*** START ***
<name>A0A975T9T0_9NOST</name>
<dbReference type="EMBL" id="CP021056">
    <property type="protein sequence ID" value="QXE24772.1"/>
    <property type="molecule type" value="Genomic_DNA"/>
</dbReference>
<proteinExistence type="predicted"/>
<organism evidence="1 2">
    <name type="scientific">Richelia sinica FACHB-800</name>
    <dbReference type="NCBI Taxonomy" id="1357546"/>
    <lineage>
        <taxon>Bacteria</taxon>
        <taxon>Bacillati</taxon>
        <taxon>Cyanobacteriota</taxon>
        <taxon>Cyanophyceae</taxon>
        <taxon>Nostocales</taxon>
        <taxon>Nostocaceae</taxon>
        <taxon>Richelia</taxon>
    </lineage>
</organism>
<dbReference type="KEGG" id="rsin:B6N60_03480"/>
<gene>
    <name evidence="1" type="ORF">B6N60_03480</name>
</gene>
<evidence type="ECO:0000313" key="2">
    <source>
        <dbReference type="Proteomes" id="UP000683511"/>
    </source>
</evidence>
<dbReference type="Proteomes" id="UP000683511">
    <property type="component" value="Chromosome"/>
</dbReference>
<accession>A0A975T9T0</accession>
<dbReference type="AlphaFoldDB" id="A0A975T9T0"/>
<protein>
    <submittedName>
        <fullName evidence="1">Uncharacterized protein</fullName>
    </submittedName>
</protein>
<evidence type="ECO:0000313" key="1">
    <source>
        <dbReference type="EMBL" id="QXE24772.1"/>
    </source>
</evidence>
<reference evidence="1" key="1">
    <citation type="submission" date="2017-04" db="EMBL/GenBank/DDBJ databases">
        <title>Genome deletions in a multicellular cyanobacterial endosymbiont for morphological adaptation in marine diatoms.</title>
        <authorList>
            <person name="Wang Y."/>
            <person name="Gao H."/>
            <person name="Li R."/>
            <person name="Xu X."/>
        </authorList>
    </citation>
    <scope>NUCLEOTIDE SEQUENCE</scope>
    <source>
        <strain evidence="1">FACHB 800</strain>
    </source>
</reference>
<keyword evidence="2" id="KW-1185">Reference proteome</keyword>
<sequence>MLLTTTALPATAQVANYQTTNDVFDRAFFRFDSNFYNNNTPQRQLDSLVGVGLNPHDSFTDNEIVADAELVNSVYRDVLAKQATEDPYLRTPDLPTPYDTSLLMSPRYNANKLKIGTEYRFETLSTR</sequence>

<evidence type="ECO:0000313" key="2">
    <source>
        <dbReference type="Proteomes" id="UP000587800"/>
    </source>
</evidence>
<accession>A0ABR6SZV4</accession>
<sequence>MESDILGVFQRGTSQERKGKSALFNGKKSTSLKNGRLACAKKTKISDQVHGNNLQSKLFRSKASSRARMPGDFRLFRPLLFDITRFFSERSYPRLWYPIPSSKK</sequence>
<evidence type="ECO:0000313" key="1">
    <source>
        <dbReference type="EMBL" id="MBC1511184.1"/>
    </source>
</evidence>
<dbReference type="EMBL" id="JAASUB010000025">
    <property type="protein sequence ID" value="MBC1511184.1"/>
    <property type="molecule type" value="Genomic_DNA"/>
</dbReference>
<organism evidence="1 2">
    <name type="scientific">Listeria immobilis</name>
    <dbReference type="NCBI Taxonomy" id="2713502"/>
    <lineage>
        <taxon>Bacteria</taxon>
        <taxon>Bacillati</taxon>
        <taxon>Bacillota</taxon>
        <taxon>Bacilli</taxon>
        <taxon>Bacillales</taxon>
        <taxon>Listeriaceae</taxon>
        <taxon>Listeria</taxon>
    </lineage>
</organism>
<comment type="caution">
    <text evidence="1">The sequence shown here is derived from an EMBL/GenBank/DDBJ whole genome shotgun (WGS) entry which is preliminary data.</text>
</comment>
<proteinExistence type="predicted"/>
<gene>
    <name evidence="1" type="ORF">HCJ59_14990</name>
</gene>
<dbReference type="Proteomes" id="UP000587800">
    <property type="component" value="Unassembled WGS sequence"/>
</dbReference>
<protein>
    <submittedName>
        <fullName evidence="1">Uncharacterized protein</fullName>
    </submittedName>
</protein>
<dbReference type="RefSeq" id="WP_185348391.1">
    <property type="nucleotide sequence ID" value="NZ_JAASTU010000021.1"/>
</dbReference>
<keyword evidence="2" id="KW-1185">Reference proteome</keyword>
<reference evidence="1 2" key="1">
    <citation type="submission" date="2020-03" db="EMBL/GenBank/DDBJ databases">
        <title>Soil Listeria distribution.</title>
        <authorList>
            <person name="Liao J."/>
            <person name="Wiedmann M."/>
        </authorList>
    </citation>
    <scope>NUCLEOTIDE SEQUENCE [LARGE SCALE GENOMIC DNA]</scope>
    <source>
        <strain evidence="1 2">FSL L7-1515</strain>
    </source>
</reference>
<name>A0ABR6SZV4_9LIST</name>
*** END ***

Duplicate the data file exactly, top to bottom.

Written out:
<name>A0A975T9T0_9NOST</name>
<dbReference type="EMBL" id="CP021056">
    <property type="protein sequence ID" value="QXE24772.1"/>
    <property type="molecule type" value="Genomic_DNA"/>
</dbReference>
<proteinExistence type="predicted"/>
<organism evidence="1 2">
    <name type="scientific">Richelia sinica FACHB-800</name>
    <dbReference type="NCBI Taxonomy" id="1357546"/>
    <lineage>
        <taxon>Bacteria</taxon>
        <taxon>Bacillati</taxon>
        <taxon>Cyanobacteriota</taxon>
        <taxon>Cyanophyceae</taxon>
        <taxon>Nostocales</taxon>
        <taxon>Nostocaceae</taxon>
        <taxon>Richelia</taxon>
    </lineage>
</organism>
<dbReference type="KEGG" id="rsin:B6N60_03480"/>
<gene>
    <name evidence="1" type="ORF">B6N60_03480</name>
</gene>
<evidence type="ECO:0000313" key="2">
    <source>
        <dbReference type="Proteomes" id="UP000683511"/>
    </source>
</evidence>
<dbReference type="Proteomes" id="UP000683511">
    <property type="component" value="Chromosome"/>
</dbReference>
<accession>A0A975T9T0</accession>
<dbReference type="AlphaFoldDB" id="A0A975T9T0"/>
<protein>
    <submittedName>
        <fullName evidence="1">Uncharacterized protein</fullName>
    </submittedName>
</protein>
<evidence type="ECO:0000313" key="1">
    <source>
        <dbReference type="EMBL" id="QXE24772.1"/>
    </source>
</evidence>
<reference evidence="1" key="1">
    <citation type="submission" date="2017-04" db="EMBL/GenBank/DDBJ databases">
        <title>Genome deletions in a multicellular cyanobacterial endosymbiont for morphological adaptation in marine diatoms.</title>
        <authorList>
            <person name="Wang Y."/>
            <person name="Gao H."/>
            <person name="Li R."/>
            <person name="Xu X."/>
        </authorList>
    </citation>
    <scope>NUCLEOTIDE SEQUENCE</scope>
    <source>
        <strain evidence="1">FACHB 800</strain>
    </source>
</reference>
<keyword evidence="2" id="KW-1185">Reference proteome</keyword>
<sequence>MLLTTTALPATAQVANYQTTNDVFDRAFFRFDSNFYNNNTPQRQLDSLVGVGLNPHDSFTDNEIVADAELVNSVYRDVLAKQATEDPYLRTPDLPTPYDTSLLMSPRYNANKLKIGTEYRFETLSTR</sequence>

<evidence type="ECO:0000313" key="2">
    <source>
        <dbReference type="Proteomes" id="UP000587800"/>
    </source>
</evidence>
<accession>A0ABR6SZV4</accession>
<sequence>MESDILGVFQRGTSQERKGKSALFNGKKSTSLKNGRLACAKKTKISDQVHGNNLQSKLFRSKASSRARMPGDFRLFRPLLFDITRFFSERSYPRLWYPIPSSKK</sequence>
<evidence type="ECO:0000313" key="1">
    <source>
        <dbReference type="EMBL" id="MBC1511184.1"/>
    </source>
</evidence>
<dbReference type="EMBL" id="JAASUB010000025">
    <property type="protein sequence ID" value="MBC1511184.1"/>
    <property type="molecule type" value="Genomic_DNA"/>
</dbReference>
<organism evidence="1 2">
    <name type="scientific">Listeria immobilis</name>
    <dbReference type="NCBI Taxonomy" id="2713502"/>
    <lineage>
        <taxon>Bacteria</taxon>
        <taxon>Bacillati</taxon>
        <taxon>Bacillota</taxon>
        <taxon>Bacilli</taxon>
        <taxon>Bacillales</taxon>
        <taxon>Listeriaceae</taxon>
        <taxon>Listeria</taxon>
    </lineage>
</organism>
<comment type="caution">
    <text evidence="1">The sequence shown here is derived from an EMBL/GenBank/DDBJ whole genome shotgun (WGS) entry which is preliminary data.</text>
</comment>
<proteinExistence type="predicted"/>
<gene>
    <name evidence="1" type="ORF">HCJ59_14990</name>
</gene>
<dbReference type="Proteomes" id="UP000587800">
    <property type="component" value="Unassembled WGS sequence"/>
</dbReference>
<protein>
    <submittedName>
        <fullName evidence="1">Uncharacterized protein</fullName>
    </submittedName>
</protein>
<dbReference type="RefSeq" id="WP_185348391.1">
    <property type="nucleotide sequence ID" value="NZ_JAASTU010000021.1"/>
</dbReference>
<keyword evidence="2" id="KW-1185">Reference proteome</keyword>
<reference evidence="1 2" key="1">
    <citation type="submission" date="2020-03" db="EMBL/GenBank/DDBJ databases">
        <title>Soil Listeria distribution.</title>
        <authorList>
            <person name="Liao J."/>
            <person name="Wiedmann M."/>
        </authorList>
    </citation>
    <scope>NUCLEOTIDE SEQUENCE [LARGE SCALE GENOMIC DNA]</scope>
    <source>
        <strain evidence="1 2">FSL L7-1515</strain>
    </source>
</reference>
<name>A0ABR6SZV4_9LIST</name>